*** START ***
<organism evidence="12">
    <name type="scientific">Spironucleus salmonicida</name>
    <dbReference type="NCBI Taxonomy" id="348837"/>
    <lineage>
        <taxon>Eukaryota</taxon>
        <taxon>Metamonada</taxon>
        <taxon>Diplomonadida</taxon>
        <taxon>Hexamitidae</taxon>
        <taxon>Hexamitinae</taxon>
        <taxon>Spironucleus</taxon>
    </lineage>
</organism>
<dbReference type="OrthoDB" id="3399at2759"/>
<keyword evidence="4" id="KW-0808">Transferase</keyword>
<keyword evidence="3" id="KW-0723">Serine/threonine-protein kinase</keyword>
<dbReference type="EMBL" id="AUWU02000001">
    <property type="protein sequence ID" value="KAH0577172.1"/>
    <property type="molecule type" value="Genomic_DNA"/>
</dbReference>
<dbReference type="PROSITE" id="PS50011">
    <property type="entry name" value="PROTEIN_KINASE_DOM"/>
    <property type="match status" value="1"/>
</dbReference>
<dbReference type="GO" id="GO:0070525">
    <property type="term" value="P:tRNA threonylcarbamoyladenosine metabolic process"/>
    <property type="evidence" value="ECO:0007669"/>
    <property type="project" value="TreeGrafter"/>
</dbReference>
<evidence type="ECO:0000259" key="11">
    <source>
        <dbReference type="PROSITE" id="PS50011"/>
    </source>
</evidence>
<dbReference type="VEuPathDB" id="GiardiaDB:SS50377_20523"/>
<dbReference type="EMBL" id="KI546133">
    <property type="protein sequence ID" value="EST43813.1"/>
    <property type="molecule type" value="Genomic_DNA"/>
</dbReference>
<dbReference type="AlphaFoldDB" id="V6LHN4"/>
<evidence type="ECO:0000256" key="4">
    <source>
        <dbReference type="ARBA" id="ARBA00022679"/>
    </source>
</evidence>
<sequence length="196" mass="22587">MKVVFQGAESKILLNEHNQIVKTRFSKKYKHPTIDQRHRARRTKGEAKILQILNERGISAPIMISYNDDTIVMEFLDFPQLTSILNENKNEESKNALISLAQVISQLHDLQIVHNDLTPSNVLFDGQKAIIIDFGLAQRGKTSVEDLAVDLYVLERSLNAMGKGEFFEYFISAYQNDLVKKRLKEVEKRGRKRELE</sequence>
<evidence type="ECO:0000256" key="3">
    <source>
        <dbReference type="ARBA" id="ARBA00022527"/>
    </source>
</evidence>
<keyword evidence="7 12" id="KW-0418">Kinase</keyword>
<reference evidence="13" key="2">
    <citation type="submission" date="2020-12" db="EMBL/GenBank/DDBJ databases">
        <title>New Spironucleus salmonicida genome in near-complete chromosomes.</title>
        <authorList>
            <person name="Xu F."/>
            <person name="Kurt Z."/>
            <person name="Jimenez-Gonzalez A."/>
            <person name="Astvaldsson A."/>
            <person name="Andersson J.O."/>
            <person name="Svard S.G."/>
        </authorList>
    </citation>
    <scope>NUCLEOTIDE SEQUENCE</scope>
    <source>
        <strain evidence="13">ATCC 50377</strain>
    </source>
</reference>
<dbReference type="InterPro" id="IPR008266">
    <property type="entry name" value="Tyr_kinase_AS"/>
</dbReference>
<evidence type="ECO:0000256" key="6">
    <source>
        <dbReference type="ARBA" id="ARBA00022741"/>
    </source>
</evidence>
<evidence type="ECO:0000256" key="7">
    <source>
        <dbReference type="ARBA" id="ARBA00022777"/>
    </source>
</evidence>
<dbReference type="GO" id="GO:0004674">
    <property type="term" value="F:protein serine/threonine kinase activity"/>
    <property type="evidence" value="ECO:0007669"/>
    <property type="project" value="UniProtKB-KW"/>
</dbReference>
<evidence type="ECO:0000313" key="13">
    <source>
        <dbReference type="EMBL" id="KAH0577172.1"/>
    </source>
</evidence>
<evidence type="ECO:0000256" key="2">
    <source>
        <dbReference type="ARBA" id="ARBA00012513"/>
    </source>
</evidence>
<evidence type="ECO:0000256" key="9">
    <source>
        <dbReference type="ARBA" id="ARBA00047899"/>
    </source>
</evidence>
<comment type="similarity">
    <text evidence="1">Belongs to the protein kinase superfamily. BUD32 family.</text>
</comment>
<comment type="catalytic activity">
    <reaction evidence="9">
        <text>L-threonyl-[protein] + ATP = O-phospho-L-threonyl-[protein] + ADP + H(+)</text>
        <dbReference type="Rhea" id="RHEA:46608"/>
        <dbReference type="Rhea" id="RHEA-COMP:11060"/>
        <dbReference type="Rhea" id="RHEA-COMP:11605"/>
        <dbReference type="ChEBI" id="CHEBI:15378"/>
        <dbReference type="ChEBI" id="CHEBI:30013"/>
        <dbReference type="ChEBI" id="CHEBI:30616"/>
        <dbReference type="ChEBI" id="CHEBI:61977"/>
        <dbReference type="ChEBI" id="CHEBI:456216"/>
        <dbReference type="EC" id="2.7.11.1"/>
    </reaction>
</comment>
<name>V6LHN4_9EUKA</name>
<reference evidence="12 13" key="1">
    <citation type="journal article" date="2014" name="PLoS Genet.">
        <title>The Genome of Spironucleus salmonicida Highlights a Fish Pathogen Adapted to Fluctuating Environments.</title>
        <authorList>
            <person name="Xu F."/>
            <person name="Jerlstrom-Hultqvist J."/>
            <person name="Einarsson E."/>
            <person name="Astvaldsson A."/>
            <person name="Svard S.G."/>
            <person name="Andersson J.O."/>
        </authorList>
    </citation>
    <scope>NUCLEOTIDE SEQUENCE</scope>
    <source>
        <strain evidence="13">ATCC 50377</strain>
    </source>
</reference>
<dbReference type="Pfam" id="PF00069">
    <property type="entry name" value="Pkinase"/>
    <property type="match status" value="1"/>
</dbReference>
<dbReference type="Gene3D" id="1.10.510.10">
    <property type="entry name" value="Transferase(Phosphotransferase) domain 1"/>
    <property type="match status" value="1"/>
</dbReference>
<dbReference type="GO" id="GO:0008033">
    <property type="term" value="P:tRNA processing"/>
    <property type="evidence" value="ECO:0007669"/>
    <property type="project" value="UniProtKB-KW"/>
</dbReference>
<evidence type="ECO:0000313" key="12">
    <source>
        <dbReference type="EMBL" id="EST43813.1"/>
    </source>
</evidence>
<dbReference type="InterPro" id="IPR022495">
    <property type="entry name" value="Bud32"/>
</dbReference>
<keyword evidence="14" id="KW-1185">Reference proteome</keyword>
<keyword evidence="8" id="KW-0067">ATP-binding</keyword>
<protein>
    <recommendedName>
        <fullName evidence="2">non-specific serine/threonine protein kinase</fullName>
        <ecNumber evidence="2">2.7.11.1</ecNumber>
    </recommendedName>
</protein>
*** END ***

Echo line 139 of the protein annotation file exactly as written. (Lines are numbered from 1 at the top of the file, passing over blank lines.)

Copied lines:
    <property type="match status" value="1"/>